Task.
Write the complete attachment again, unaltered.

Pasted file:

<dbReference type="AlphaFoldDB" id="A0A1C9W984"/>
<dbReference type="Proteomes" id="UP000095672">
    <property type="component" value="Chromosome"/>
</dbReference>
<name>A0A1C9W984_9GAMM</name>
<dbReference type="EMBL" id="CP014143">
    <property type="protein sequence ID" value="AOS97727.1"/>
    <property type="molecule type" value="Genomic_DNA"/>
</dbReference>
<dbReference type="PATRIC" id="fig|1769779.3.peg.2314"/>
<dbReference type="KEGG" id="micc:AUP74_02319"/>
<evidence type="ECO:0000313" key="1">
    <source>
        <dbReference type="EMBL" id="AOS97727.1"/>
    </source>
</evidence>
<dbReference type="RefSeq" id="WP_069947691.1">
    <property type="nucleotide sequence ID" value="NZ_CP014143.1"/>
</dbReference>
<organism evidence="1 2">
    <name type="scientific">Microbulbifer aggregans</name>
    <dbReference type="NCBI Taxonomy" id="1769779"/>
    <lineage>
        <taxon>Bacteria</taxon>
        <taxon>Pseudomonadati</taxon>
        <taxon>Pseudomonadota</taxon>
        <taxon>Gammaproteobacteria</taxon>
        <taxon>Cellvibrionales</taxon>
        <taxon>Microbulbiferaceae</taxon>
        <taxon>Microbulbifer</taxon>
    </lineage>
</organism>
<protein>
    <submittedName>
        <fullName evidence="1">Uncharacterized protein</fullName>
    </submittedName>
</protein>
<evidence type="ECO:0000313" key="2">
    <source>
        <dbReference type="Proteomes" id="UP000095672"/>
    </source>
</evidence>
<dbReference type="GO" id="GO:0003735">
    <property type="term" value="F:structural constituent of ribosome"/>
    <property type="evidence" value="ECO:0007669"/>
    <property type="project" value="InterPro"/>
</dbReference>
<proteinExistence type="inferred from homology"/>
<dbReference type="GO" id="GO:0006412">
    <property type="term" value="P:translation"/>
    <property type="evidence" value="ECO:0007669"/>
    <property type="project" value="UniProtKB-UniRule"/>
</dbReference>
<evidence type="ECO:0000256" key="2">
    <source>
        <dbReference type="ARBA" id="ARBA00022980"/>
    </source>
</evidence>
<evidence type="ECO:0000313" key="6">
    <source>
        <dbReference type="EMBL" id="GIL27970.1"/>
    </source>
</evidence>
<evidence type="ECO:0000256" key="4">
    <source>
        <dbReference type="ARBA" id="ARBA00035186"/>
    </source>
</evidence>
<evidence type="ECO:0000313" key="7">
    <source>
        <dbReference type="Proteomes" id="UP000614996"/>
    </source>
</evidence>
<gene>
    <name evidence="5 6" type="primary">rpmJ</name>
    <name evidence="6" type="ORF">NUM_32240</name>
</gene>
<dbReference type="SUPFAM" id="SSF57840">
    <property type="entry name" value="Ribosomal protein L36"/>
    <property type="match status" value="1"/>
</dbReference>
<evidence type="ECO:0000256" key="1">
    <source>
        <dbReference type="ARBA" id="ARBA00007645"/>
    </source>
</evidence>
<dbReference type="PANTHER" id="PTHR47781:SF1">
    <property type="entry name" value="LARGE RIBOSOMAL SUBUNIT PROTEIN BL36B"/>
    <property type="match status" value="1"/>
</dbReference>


<dbReference type="AlphaFoldDB" id="A0A1C9W984"/>
<dbReference type="Proteomes" id="UP000095672">
    <property type="component" value="Chromosome"/>
</dbReference>
<name>A0A1C9W984_9GAMM</name>
<dbReference type="EMBL" id="CP014143">
    <property type="protein sequence ID" value="AOS97727.1"/>
    <property type="molecule type" value="Genomic_DNA"/>
</dbReference>
<dbReference type="PATRIC" id="fig|1769779.3.peg.2314"/>
<dbReference type="KEGG" id="micc:AUP74_02319"/>
<evidence type="ECO:0000313" key="1">
    <source>
        <dbReference type="EMBL" id="AOS97727.1"/>
    </source>
</evidence>
<dbReference type="RefSeq" id="WP_069947691.1">
    <property type="nucleotide sequence ID" value="NZ_CP014143.1"/>
</dbReference>
<organism evidence="1 2">
    <name type="scientific">Microbulbifer aggregans</name>
    <dbReference type="NCBI Taxonomy" id="1769779"/>
    <lineage>
        <taxon>Bacteria</taxon>
        <taxon>Pseudomonadati</taxon>
        <taxon>Pseudomonadota</taxon>
        <taxon>Gammaproteobacteria</taxon>
        <taxon>Cellvibrionales</taxon>
        <taxon>Microbulbiferaceae</taxon>
        <taxon>Microbulbifer</taxon>
    </lineage>
</organism>
<protein>
    <submittedName>
        <fullName evidence="1">Uncharacterized protein</fullName>
    </submittedName>
</protein>
<evidence type="ECO:0000313" key="2">
    <source>
        <dbReference type="Proteomes" id="UP000095672"/>
    </source>
</evidence>
<dbReference type="GO" id="GO:0003735">
    <property type="term" value="F:structural constituent of ribosome"/>
    <property type="evidence" value="ECO:0007669"/>
    <property type="project" value="InterPro"/>
</dbReference>
<proteinExistence type="inferred from homology"/>
<dbReference type="GO" id="GO:0006412">
    <property type="term" value="P:translation"/>
    <property type="evidence" value="ECO:0007669"/>
    <property type="project" value="UniProtKB-UniRule"/>
</dbReference>
<evidence type="ECO:0000256" key="2">
    <source>
        <dbReference type="ARBA" id="ARBA00022980"/>
    </source>
</evidence>
<evidence type="ECO:0000313" key="6">
    <source>
        <dbReference type="EMBL" id="GIL27970.1"/>
    </source>
</evidence>
<evidence type="ECO:0000256" key="4">
    <source>
        <dbReference type="ARBA" id="ARBA00035186"/>
    </source>
</evidence>
<evidence type="ECO:0000313" key="7">
    <source>
        <dbReference type="Proteomes" id="UP000614996"/>
    </source>
</evidence>
<gene>
    <name evidence="5 6" type="primary">rpmJ</name>
    <name evidence="6" type="ORF">NUM_32240</name>
</gene>
<dbReference type="SUPFAM" id="SSF57840">
    <property type="entry name" value="Ribosomal protein L36"/>
    <property type="match status" value="1"/>
</dbReference>
<evidence type="ECO:0000256" key="1">
    <source>
        <dbReference type="ARBA" id="ARBA00007645"/>
    </source>
</evidence>
<dbReference type="PANTHER" id="PTHR47781:SF1">
    <property type="entry name" value="LARGE RIBOSOMAL SUBUNIT PROTEIN BL36B"/>
    <property type="match status" value="1"/>
</dbReference>